Figure 3: Turning on/off the USR3 LED on the PocketBeagle.

When it comes to attaching an I2C device such as a seven-segment display or an accelerometer to an embedded board’s I2C bus, it is vital to ensure no other device is already using an address on the bus. Often an SBC is equipped with more than one I2C bus. Typically some internal board peripherals may be connected to one, while another one or two may be available for user applications. The i2cdetect utility can scan a specified bus and return the results of devices found. The - l option provides information on the number of I2C buses available, while the i2cdetect –r 0<ret> command gives a listing of devices discovered on bus 0. In the example shown in Figure 4, two devices have been found at addresses 24h and 50h.

Figure 4: Using ic2detect on the PocketBeagle.

Adopting an SBC that supports the use of Linux adds a lot of functionality and helps ease the development process through the use of open-source tools and software. Embedded developers will appreciate the ease with which utility commands make the task of integrating peripherals and implementing data connectivity across a local network and out to web-based applications.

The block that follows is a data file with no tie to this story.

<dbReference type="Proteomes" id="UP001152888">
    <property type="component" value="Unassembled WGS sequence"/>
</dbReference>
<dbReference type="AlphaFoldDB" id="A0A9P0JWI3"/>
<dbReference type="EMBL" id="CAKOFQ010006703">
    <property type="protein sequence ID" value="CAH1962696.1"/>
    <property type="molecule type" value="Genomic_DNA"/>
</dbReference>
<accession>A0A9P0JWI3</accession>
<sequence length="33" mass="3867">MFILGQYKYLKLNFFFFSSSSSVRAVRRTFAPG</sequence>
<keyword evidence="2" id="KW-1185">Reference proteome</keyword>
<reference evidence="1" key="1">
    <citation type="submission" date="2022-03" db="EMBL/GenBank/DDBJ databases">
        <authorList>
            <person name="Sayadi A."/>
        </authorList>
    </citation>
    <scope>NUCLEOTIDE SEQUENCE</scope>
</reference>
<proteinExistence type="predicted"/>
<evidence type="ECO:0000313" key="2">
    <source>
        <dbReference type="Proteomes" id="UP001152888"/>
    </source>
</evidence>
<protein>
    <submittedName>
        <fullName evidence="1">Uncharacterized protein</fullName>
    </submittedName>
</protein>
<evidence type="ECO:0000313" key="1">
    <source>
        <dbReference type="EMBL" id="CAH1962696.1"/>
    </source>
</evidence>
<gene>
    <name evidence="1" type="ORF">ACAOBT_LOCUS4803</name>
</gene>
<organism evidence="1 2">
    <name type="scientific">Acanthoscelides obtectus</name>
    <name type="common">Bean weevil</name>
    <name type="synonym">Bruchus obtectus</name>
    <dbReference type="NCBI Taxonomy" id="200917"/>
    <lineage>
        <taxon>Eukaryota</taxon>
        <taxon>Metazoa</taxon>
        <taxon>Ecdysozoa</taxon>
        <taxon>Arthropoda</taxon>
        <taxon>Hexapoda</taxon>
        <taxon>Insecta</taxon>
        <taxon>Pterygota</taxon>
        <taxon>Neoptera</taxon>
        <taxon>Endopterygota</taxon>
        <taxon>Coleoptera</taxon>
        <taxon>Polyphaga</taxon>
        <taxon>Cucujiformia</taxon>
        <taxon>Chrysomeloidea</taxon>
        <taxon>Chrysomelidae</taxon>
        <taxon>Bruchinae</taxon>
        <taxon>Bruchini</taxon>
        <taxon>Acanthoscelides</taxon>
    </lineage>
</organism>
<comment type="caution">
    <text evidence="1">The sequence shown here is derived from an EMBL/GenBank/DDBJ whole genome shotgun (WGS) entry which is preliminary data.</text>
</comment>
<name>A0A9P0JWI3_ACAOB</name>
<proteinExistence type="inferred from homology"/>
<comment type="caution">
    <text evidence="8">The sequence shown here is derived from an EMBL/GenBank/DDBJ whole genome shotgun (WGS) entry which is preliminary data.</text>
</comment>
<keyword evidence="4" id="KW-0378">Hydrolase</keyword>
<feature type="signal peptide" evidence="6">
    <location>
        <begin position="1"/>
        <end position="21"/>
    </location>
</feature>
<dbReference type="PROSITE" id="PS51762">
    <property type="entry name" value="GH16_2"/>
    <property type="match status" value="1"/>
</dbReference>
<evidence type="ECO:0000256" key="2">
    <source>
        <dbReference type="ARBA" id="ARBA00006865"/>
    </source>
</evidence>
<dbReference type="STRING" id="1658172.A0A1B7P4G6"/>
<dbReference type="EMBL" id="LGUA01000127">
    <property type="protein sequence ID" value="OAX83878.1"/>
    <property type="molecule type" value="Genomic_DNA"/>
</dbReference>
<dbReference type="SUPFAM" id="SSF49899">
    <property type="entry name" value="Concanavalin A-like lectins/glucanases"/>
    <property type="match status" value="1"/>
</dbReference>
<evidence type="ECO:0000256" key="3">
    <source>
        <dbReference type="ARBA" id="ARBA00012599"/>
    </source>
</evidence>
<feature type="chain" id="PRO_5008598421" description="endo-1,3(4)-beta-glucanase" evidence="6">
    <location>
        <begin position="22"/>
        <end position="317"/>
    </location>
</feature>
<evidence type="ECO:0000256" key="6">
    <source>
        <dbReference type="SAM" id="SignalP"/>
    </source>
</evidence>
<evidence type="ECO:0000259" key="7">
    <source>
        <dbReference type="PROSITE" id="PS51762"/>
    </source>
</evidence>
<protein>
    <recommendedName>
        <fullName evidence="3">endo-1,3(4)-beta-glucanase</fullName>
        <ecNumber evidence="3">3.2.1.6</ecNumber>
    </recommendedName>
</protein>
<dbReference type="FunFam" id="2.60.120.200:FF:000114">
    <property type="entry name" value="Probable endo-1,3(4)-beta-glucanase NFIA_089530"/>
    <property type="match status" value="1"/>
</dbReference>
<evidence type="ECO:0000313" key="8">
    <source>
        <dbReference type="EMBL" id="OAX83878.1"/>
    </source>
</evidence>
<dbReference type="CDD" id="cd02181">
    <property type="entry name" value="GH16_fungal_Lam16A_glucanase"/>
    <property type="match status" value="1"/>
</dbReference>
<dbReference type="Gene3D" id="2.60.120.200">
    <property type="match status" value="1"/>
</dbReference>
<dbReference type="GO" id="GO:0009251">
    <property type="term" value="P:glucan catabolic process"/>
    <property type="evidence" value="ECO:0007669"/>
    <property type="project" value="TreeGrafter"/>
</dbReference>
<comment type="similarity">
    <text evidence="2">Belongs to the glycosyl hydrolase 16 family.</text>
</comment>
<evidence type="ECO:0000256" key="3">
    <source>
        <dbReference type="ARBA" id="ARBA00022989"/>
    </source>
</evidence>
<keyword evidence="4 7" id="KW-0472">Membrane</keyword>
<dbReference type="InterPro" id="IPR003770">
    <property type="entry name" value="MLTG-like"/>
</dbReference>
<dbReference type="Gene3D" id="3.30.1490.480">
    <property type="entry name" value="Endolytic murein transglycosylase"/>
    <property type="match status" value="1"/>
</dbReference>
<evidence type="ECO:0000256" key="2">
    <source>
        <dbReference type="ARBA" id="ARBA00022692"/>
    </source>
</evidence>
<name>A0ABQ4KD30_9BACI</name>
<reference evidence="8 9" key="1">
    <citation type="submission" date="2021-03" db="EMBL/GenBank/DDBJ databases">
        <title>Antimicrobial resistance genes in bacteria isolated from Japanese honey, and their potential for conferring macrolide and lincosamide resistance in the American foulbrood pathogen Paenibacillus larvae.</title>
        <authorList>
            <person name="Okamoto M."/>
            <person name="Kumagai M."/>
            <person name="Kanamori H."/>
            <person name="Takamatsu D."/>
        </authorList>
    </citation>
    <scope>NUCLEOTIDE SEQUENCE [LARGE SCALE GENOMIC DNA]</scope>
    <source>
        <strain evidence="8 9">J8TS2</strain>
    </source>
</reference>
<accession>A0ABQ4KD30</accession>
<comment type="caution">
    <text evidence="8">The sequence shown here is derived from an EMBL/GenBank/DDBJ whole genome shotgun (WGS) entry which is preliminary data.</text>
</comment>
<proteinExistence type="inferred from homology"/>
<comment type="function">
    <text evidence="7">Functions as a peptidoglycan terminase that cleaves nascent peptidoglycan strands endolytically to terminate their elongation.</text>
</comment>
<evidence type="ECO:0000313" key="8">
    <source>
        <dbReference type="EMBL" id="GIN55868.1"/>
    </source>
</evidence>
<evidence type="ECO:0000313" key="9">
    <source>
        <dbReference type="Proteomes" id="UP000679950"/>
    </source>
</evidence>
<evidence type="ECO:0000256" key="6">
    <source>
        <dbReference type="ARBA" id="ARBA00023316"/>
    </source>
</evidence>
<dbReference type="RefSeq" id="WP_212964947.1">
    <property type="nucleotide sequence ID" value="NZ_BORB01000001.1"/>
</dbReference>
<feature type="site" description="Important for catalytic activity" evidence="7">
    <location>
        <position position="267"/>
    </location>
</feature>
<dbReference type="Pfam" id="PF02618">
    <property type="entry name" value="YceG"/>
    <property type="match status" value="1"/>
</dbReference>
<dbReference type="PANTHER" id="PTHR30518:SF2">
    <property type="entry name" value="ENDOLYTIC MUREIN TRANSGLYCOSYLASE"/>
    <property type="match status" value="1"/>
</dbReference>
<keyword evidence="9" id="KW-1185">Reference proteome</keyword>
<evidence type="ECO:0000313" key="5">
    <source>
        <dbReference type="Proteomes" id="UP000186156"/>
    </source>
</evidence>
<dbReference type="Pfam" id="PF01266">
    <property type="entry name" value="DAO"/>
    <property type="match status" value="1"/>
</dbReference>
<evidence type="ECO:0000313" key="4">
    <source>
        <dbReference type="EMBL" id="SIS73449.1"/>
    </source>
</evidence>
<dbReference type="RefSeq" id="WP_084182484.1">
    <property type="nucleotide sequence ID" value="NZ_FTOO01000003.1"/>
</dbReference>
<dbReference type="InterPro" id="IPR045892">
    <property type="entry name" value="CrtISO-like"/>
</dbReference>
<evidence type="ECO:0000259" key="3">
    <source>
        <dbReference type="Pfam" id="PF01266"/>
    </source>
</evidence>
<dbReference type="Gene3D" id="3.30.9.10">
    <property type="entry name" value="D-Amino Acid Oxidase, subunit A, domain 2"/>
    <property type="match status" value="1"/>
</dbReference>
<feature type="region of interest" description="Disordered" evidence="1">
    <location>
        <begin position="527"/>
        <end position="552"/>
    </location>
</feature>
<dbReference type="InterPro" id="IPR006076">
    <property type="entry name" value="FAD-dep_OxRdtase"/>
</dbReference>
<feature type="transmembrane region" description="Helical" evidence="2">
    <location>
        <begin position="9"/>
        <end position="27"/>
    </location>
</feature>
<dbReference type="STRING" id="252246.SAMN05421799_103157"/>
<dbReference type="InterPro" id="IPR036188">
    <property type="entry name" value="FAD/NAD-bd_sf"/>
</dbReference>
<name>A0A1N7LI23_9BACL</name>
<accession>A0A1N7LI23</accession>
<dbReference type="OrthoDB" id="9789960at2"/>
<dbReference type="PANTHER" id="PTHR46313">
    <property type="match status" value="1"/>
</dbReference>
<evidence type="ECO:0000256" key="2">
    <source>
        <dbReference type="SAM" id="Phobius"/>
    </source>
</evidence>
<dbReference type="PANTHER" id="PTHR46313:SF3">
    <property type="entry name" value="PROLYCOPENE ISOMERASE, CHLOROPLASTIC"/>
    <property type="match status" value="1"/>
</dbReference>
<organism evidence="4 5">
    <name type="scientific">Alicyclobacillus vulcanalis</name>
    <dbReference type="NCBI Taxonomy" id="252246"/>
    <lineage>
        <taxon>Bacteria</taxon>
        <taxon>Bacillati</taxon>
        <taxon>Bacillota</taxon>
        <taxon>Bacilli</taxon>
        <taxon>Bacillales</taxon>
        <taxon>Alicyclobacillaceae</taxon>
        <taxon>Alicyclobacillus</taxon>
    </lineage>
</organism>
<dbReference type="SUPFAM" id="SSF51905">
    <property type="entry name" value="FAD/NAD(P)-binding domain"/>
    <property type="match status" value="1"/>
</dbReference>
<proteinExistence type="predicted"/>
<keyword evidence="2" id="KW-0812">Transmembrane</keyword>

Some frequently used file and directory commands

ls – list files

examples, ls <ret>, ls –l<ret> display full details for each file

cd – change directory

examples, cd<ret>, cd ..<ret> move up a directory, cd /.<ret> move to root directory, cd ~/<ret> move to home directory, cd /node_modules<ret>

mkdir – make a new directory

example, mkdir projectfab<ret>

rm – delete a file

example, rm empty.txt<ret>

rmdir – delete a directory

example, rmdir projectfab<ret>

cp – copy a file or directory

example, cp program.c projectfab/program.c<ret> copy the file program.c into the sub-directory projectfab

mv – move a file or directory

example, mv program.c projectfab/newprogram.c<ret> move the file program.c into the sub-directory projectfab and rename it newprogram.c

touch – create an empty file

example, touch empty.txt<ret>

more – view the contents of a file

example, more program.c<ret>

whereis – find out where a particular file or directory is stored

Other useful utility commands

df – provides details on the computer’s file system and mounted devices

du – a complete directory of files

You can ‘pipe’ the output of one command to another – for example, to display a screen full of the above command’s output at a time use

df | more<ret>

Author
Mark Patrick, Mouser Electronics, Europe